If one wants to act as a barista in the privacy of his own home and whip up cappus to a flock of friends at lightning speed...so be it. Get an industrial second hand machine: Faema or any other. New, if one can afford it.
If one wants to relish all phases of the preparation of a fine espresso with a friend or alone in the same manner as one experiences a tea ceremony, the OTTO is suggested.

As for comparing the OTTO to a plugged in espresso machine, it is the only comparison possible as the ATOMIC cannot produce an espresso.
The OTTO is not a moka pot or anything else for that matter. Just as the ATOMIC stands alone in it's realm, another pedestal has been erected for the OTTO.
Try an espresso brewed with an OTTO, you shall see what all the hoopla is about. We are living history in this coffee world.

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10 years 3 months ago #4062 by PittCoffeeCrew
Replied by PittCoffeeCrew on topic OTTO has arrived!
Fair enough, Frederick, on dispelling my attempt to derive 'speed' from the origin of the word espresso - I stand corrected.
BUT, I maintain that speed is what the pump driven electric machine delivers and feel it was overlooked in the discussion until now. Our gentleman questionner wanted to know what he would be missing, and while your itemized list of counter space, expensive parts etc, was as informative as it was flippantly fun, the question of time was not adequately addressed. The ability to serve 3 or 4 double espressos at roughly the same time is important to many home coffee people and may be important to him.

More on etymology:

The origin of the term "espresso" is the subject of considerable debate. Although some Anglo-American dictionaries simply refer to "pressed-out" (rooted in the Latin origin of the word), "espresso,” much like the English word "express," conveys the sense of "just for you" and "quickly," both of which can be related to the method of espresso preparation.


'90s Madonna: Express yourself!

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  • Eamonn
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10 years 3 months ago #4063 by Eamonn
Replied by Eamonn on topic OTTO has arrived!
If I had to choose I would choose quality over quantity hands down. I don't see myself as having to make 5 or 6 double espressos every day for dinner parties. I probably used to make that much for myself but sadly under doctor's orders I've had to cut back on my caffeine addiction.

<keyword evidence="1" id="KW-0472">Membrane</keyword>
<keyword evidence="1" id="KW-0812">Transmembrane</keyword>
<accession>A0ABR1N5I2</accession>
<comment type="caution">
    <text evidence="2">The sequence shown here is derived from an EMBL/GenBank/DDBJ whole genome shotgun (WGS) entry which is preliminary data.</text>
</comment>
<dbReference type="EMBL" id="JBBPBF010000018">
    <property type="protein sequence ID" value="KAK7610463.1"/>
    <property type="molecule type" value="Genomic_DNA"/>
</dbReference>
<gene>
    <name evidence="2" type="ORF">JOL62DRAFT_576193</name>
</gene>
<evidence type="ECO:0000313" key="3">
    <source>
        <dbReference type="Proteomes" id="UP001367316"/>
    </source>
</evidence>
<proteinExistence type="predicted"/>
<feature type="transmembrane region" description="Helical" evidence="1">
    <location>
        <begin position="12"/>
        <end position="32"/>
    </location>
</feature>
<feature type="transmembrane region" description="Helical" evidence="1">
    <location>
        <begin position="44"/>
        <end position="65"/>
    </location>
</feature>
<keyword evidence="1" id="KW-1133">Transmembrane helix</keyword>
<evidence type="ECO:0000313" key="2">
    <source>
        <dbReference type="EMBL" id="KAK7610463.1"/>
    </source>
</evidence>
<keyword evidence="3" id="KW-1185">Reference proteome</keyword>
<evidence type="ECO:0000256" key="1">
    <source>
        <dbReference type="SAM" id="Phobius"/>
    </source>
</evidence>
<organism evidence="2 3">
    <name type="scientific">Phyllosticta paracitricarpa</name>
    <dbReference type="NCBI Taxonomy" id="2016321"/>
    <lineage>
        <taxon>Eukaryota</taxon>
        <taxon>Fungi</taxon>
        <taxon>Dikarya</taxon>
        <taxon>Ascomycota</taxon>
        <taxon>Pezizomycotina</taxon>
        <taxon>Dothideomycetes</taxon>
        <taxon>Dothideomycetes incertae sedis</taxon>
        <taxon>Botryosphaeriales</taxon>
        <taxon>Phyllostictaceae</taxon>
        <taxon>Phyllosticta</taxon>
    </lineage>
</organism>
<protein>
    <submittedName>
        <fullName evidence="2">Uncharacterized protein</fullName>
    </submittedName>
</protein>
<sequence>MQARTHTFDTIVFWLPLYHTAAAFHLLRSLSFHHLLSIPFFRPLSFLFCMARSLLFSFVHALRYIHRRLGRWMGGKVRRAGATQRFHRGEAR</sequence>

Therefore I'm leaning to the Otto.
My earlier question on what I'd miss out on if I didn't get a Rancilio for example was not just about speed, which I figured would be an issue, but also quality of the espresso, ability to to make all milk coffees, etc.
Having sampled the Otto I'm really impressed with the quality, it looks like you can make a good latte, although I haven't seen a Cappuccino made.

I guess what I'm saying is that if quantity is the only issue with the Otto, I'm happy to to pay that price and delight in the anticipation of a good brew.

BTW from talks I've had with Rancilio Silvia sellers, this machine is not the solution if you need to regularly pump out high volume of coffees every day and is really more suited small volumes. So this may not solve the quantity issue in any event. In this case you need to go bigger. Any thoughts?

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  • allan
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10 years 3 months ago #4064 by allan
Replied by allan on topic OTTO has arrived!
If you need the volume - buy two OTTOs? :laugh:

I appreciate all the contributions to this thread, it is great to have a conversation where everyone respects each others points of view.

To round out what I said earlier regarding comparing the OTTO to other machines - perhaps any FAQ section would need to explain what OTTO is _not_.

I have been impressed with the design and output of the OTTO, given that it is a stove-top machine. I realise that when people first see the OTTO they have a tendency to say "wow, what a cool looking moka pot", then "why is it so expensive?".

Being able to quickly explain why it sits in a class of its own is important I think. That "class of its own", of course, sits somewhere between classic stove-top moka pots and (much closer to) the stand-alone machines. Hence my suggestion for a FAQ section on the OTTO site.

Another $0.02 from me.